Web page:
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Format: Paperback Verified Purchase
Between the eleventh and thirteenth centuries, medieval Europe experienced the beginnings of new political stability. As feudal institutions manipulated and increased their power over the people, land, and territories, private warfare and civil disorder decreased. I am not inferring that violence diminished between feudal lords and their underlings, rather a gradual shift of power as medieval rulers formed centralized states. Bureaucracy increased as power shifted from individual lords to an elaborate hierarchical feudal system of lords, castilians, knights, and peasants. The centralization of power pushed medieval society towards the institutionalization of the state. R.I. Moore and Thomas A. Bisson argue that the modern state has its origins in medieval society. Moore and Bisson approach the institutionalization of the state from different angles; however, they both agree on the process through which this change took place. How did medieval Europe progress from a decentralized political state towards an institutionalized society?

R.I. Moore's, The Formation of a Persecuting Society, examines an increase in persecution in medieval European society between 950 and 1250. Moore argues the institutionalization of the state came about through group-based persecution of inferior peoples. Persecution is not new. Groups have been selectively persecuted prior to the eleventh century, however the level of persecution that Moore examines and the affects of eleventh century persecution in Europe is new. Moore concludes that persecution was necessary and needed for the expansion of the state (Moore, 148).

After centuries of tolerance, Western Europe began persecuting minorities in the eleventh century.
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Format: Paperback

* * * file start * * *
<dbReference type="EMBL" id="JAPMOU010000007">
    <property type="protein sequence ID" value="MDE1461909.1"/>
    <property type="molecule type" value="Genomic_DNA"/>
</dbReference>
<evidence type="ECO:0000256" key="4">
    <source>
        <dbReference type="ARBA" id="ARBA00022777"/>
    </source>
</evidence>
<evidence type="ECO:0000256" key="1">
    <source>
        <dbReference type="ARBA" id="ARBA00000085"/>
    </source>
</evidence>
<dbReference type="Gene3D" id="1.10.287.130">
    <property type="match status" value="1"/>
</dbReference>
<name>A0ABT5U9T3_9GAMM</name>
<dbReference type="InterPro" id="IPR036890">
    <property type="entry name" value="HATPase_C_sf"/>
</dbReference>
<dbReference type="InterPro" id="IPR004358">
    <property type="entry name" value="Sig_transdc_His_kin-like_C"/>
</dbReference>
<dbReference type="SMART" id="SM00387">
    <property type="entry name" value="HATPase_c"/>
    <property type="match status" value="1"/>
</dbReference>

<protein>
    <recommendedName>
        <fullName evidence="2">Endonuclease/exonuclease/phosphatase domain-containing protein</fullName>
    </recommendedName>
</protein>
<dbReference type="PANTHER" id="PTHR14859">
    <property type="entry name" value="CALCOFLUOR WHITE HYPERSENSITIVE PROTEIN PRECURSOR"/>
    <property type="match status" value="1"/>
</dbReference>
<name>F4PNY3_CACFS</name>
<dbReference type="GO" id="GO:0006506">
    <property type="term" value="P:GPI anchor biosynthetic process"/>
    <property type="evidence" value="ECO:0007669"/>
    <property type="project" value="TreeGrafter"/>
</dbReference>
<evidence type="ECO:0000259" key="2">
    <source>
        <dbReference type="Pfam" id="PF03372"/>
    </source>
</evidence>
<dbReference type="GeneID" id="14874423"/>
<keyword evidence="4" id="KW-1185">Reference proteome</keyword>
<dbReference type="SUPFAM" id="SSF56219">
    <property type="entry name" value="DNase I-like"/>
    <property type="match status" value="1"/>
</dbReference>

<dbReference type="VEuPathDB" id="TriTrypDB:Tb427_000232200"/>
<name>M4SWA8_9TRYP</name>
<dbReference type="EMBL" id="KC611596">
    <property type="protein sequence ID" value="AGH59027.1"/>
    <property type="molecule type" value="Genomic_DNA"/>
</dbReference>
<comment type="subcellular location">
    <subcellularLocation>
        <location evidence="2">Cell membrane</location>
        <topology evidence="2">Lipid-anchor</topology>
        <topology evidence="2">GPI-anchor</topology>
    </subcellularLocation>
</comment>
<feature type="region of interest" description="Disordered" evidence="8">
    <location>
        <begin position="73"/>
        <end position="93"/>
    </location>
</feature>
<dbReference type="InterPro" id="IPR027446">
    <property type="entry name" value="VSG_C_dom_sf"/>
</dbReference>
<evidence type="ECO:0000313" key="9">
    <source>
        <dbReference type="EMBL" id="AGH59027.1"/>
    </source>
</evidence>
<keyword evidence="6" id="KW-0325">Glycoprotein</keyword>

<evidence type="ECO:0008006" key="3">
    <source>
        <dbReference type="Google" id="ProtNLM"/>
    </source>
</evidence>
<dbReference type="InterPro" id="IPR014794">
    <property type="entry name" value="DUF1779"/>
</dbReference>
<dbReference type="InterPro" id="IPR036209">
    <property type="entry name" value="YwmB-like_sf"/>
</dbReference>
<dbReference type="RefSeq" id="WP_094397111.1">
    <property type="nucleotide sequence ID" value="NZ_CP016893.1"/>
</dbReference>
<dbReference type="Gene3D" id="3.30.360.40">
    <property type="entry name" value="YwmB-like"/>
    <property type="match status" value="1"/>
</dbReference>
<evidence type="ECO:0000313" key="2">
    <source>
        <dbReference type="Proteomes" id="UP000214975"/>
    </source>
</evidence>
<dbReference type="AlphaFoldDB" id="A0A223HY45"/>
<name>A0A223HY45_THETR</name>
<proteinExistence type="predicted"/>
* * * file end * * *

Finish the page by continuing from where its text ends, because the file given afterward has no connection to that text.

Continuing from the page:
It is rare these days for a book to go through more than one edition...let alone get a second printing along with a new preface, an entirely new chapter (chap 5), and a Bibliographical Excursus evaluating the book in light of the torrent of criticism over the last 25 or so years. R.I Moore's The Formation of a Persecuting Society was first published in 1987 to great fanfare. "This is an important work," began one review, if I remember correctly, in the leading medieval journal Speculum. Moore's thesis centers on "the formation of a persecuting society" in the 11-13th centuries. It is during these centuries that Europe BECAME a persecuting society--not simply a society with persecution (156). This is an important distinction. Moore illustrates the historical processes whereby persecution becomes medieval society's essential feature.

Moore draws on theories of Michele Foucault and the work of anthropologists Mary Douglass, Johnathan Leach, and Edward Evans Prichard to underpin his contention that the catalyst for the persecuting society came from a new class of educated bureaucrats who fundamentally reshaped society through a "single and far reaching process of social reclassification" (92). This new class of bureaucrat developed at a time when the traditional structures of society were coming apart. The agricultural revolution around the year 1000 resulted in "a social revolution": population explosion, new towns and villages, increased wealth, a cash economy, and a new class of "masterless men" (94-100). These economic structural changes resulted in great fears of social change and its attendant anxiety over the social order among the secular and religious governing classes.